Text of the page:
Radio Interference can be cured by fitting surpressors to the plug leads, the coil lead, and to the distributor feed wire from the coil. If you can hear a whine the alters with engine speed, fit a 1mf surpressor to the 'D' wire from the dynamo, or the thick wire from an alternator you have fitted. If it still crackles, check the outer wire of the coxial aerial cable is earthed both ends, and fit the radio into a steel box to screen it. If you use suppressor leads to the plugs, (non-wire type,) expect problems after 18 months with starting. The carbon string inside gets damp easily.

Slow Wipers will be caused by poor lubrication inside the cable conduit; a wiper gearbox needing grease; poor earth contacts to the inner wing; worn out brushes; insides of the wiper switch worn out of breaking up, (this happens to the lights switch as well.) This is all supposing the battery is fully charged.

On self park wipers, the position of the metal cap ont he gearbox is critical. It needs to be rotated till the arms park as you want them, then the cap screws tightening.

Indicators that do not cancel usually means that the steering column unit needs cleaning up. A good wash in WD40 works wonders. If the plastic rocking levers are worn, you will just have to remember to cancel yourself, or find a good second hand unit. Fast flashing on one lamp only means the other has a blown bulb or a poor earth. Very slow, or very fast, or just staying on and on flashing means the flasher unit has had it. First thing to check if there are no flashers is the fuse.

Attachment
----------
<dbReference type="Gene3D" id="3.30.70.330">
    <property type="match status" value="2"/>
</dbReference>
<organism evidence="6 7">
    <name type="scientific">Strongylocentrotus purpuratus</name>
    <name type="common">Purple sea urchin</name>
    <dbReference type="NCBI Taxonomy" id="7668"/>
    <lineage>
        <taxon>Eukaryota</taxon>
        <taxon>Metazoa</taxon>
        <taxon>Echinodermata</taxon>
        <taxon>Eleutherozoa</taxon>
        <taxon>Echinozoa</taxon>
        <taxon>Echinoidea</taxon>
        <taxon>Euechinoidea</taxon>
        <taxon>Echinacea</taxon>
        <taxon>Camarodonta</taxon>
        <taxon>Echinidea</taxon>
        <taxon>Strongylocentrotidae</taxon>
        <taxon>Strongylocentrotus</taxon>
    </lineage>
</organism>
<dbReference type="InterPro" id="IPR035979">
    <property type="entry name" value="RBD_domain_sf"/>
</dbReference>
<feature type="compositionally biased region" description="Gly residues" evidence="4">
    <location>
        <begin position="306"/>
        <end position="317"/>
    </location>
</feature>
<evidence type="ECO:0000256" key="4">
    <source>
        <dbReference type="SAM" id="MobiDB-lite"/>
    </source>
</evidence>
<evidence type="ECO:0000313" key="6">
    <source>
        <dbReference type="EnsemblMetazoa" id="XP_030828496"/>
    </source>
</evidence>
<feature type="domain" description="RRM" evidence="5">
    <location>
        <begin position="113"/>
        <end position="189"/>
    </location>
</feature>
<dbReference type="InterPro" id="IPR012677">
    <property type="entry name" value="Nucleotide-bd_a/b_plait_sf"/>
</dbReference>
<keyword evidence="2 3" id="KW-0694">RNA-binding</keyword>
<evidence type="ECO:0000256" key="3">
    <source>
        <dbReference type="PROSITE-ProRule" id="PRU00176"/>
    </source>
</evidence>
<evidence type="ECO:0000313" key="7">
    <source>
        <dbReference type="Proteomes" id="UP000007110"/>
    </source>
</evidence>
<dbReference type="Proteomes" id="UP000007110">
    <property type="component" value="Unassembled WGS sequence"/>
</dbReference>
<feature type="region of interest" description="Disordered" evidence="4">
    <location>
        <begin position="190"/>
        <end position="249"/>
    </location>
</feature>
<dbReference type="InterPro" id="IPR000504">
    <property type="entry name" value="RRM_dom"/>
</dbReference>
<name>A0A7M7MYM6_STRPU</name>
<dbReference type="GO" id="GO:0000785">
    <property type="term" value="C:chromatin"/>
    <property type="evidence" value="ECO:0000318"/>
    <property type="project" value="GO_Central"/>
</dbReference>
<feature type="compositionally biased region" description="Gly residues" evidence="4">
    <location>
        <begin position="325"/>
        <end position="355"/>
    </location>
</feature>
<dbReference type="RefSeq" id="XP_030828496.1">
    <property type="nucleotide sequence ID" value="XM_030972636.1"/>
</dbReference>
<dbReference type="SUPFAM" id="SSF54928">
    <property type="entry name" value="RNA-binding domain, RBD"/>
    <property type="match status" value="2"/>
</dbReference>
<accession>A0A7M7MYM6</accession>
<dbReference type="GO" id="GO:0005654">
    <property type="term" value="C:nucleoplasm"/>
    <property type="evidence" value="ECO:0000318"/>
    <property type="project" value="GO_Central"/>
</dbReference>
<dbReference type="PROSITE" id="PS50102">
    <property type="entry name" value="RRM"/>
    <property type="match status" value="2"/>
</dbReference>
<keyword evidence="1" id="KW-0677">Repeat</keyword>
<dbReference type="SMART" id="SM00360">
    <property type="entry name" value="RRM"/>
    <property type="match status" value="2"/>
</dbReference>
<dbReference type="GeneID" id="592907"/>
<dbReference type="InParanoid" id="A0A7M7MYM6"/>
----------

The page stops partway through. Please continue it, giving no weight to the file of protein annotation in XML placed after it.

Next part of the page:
No sidelights may mean the in-line fuse behind the battery, in the wiring loom, has blown, or is just not contacting well. Clean it first. It is inside the plastic torpedo with a boyonett connector cap.

Fuel gauge reads sometimes, but not others. Check the connector and earth lead at the tank, (inside the boot and under the floor, above the rear axle.) Old age can mean the wire rheostat is worn out, (the sender unit) and no reading. Half fill the tank, and rock the car hard, and this may dislodge a sticking float.

Car stops, or fails to start, and you trace no fuel delivery to the carb. On electric pump fitted cars, it is the points in the fuel pump that are burned out. New ones are available, but tapping the pump may get it to work till you get home. Even cleaning one half of the points on the kerb stone may work, (the other half of the points need major stripping of the pump.) A loose plastic nut on the wire connection can give an odd start-stop motoring. It lives underr the fuel filler cap, behind the black cardboard trim, in the boot. New ones are expensive, points are about $3, #5. Do read up the manual because changing the points is not straightforward because the pump stroke can be affected. On mechanical fuel pump cars the diaphragm may be split, buy a kit to fix. But really now, did you put gas in the tank?